Who is your research advisor and what lessons have you learned from them?

My advisor was Prof. Franck Vernerey. The most important thing I have learned from him is thinking big and cultivating self-confidence. He helped me set high bars for myself that I hope I will be able to raise even higher in the coming years. He has a major contribution in motivating me to think bigger, smarter and bolder. He has also helped me develop useful time management techniques and cultivate self-confidence by involving me in multiple projects, proposal writing, preparing course content and preparing presentations for esteemed research conferences. And finally, the art of making connections and collaborating with fellow researchers in a diverse field is something for which I will be eternally grateful to him.

What accomplishment from your time at CU Boulder are you most proud of and why?

If I have to decide on one accomplishment that I am most proud of, it will have to be my skiing skills. I had not set foot on a ski resort in my life before joining CU Boulder. And the first time I did, it was actually with my research advisor and our team. And like his teaching style with scientific research, I was essentially taken on the ski lift and asked to jump off. And I picked up skiing fairly quickly after that. It showed me that taking a leap of faith and the passion/mindset to learn something no matter what are all you need to succeed, and a strong presence of this quality almost always underlies success in scientific research. The most significant obstacles in our path to success are often the ones we create in our heads. 

Do you have any plans for the future after you graduate? If so, what are they?

I would like to remain in STEM and pursue research on materials science and explore new types of materials to develop a deep understanding of their behavior. Currently, I am a postdoctoral research associate in the BioFrontiers Institute under the supervision of Dr. Loren Hough from Physics. I am open to and pursuing opportunities in R&D in the biomedical and polymer industries, in addition to a research career in national labs like NREL, Oak Ridge and Lawrence Livermore. I think I’d like to return to academia one day and take up teaching to give back to the community, but right now what excites me is the opportunity to work on a large-scale project with a huge team of expert researchers.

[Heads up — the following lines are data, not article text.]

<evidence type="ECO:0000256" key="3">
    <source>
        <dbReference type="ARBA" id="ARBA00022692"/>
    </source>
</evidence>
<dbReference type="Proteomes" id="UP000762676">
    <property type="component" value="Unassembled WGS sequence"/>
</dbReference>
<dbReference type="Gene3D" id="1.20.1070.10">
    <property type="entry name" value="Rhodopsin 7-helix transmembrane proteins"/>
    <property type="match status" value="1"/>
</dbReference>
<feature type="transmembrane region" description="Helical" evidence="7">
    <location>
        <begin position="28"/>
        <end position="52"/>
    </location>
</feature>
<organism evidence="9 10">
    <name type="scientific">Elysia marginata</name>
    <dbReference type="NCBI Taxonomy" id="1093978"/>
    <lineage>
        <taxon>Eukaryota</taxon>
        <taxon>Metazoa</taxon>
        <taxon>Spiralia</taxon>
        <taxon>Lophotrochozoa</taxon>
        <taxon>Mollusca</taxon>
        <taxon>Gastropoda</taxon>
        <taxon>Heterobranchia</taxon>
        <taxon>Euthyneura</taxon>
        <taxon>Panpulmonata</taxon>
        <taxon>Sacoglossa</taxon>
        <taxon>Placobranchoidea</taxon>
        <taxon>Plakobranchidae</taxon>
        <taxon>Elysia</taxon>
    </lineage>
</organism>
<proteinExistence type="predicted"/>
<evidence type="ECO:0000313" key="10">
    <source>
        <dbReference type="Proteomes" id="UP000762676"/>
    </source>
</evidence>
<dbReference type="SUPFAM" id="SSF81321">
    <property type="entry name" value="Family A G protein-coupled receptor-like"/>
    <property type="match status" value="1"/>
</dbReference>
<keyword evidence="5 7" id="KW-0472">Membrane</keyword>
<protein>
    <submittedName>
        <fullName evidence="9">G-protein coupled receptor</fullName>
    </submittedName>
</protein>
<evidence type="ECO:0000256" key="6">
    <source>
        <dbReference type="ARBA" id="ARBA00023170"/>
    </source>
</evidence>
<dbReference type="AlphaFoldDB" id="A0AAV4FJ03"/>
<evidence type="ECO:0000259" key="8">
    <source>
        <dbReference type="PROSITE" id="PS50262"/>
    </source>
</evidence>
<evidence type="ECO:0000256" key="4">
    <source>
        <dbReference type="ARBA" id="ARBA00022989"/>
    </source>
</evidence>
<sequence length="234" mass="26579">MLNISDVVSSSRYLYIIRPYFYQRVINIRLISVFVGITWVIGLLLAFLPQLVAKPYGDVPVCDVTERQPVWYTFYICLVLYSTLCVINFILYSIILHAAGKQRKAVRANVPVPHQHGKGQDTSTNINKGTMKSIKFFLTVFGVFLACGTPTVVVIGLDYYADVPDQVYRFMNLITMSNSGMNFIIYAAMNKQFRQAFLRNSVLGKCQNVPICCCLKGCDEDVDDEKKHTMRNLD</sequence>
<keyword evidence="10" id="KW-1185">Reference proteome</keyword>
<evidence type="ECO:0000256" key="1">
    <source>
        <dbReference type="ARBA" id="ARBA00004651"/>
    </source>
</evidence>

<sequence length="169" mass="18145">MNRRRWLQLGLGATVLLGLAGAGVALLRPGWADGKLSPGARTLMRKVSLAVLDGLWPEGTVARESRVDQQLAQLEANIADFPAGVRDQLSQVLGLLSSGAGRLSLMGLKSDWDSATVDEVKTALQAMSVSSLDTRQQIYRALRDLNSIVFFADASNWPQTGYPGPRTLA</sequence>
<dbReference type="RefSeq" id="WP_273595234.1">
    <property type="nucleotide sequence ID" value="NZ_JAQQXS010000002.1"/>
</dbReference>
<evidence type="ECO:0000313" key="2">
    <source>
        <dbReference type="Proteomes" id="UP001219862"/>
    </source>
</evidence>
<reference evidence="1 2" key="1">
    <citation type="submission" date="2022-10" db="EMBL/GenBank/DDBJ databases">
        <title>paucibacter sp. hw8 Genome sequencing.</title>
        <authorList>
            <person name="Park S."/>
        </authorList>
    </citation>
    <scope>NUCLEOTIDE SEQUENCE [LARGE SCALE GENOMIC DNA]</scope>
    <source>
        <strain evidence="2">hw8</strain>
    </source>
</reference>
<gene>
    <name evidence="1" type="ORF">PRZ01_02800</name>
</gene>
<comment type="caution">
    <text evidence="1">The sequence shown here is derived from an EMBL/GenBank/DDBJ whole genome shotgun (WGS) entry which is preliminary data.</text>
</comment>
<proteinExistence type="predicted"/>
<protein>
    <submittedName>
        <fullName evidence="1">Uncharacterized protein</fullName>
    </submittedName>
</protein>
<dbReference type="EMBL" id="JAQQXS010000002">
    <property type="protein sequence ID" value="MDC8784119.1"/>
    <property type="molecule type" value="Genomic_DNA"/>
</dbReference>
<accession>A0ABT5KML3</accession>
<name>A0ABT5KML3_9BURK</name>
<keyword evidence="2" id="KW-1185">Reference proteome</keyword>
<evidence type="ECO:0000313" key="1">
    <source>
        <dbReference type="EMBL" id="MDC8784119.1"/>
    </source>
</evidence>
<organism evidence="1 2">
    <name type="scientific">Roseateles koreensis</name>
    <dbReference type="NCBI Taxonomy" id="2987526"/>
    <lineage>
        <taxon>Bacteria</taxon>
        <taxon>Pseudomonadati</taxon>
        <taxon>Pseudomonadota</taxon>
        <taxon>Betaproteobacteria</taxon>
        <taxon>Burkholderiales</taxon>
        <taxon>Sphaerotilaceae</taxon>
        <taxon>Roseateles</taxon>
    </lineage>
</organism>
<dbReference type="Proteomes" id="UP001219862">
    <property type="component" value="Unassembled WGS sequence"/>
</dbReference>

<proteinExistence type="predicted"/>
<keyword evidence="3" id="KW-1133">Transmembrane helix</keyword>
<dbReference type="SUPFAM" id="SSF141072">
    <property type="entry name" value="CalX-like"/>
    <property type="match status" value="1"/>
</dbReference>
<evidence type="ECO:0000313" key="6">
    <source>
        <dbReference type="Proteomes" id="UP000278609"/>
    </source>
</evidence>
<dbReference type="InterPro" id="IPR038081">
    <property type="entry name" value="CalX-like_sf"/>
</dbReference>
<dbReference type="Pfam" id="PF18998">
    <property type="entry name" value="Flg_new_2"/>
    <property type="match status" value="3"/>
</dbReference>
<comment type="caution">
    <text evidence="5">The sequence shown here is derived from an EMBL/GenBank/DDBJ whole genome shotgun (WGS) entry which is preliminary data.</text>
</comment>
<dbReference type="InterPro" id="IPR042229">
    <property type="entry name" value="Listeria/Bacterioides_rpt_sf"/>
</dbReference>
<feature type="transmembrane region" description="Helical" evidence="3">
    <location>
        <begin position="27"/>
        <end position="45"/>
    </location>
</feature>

What is the impact you hope to have on the world one day?

I think I would be satisfied if my work results in incremental progress in the lives of other beings in this world. I believe that is one of the most amazing features of the scientific revolution where each generation gets to add to the collective knowledge of humankind to make the world a little bit better than it was before. An immediately obvious path I can see for my scientific research background is the field of biomedicine to have an impact on the health of so many people. However, my horizon is wide open, and I see myself contributing toward causes I care about, even if not directly scientific in nature, including tackling climate change, animal cruelty and human suffering in this world. At the end of the day, it is our connection to and care for each other that should matter the most and is at the core of a life well-lived.

Is there anything else you would like to add?

My family that includes my parents, brother and sister have been my rock during my PhD, and their role in making this happen cannot be emphasized enough. My advisor has been an invaluable ally in my path to a doctoral degree and his guidance will have a long-lasting impact on me. Finally, I am eternally grateful to my friends and partner who made my time in Boulder that much more enjoyable. The PhD journey is never an easy one, and I think I found a lot of meaning in the relationships I developed and learned a lot about myself in the process. And if I had to, I would do it all over again with no hesitation.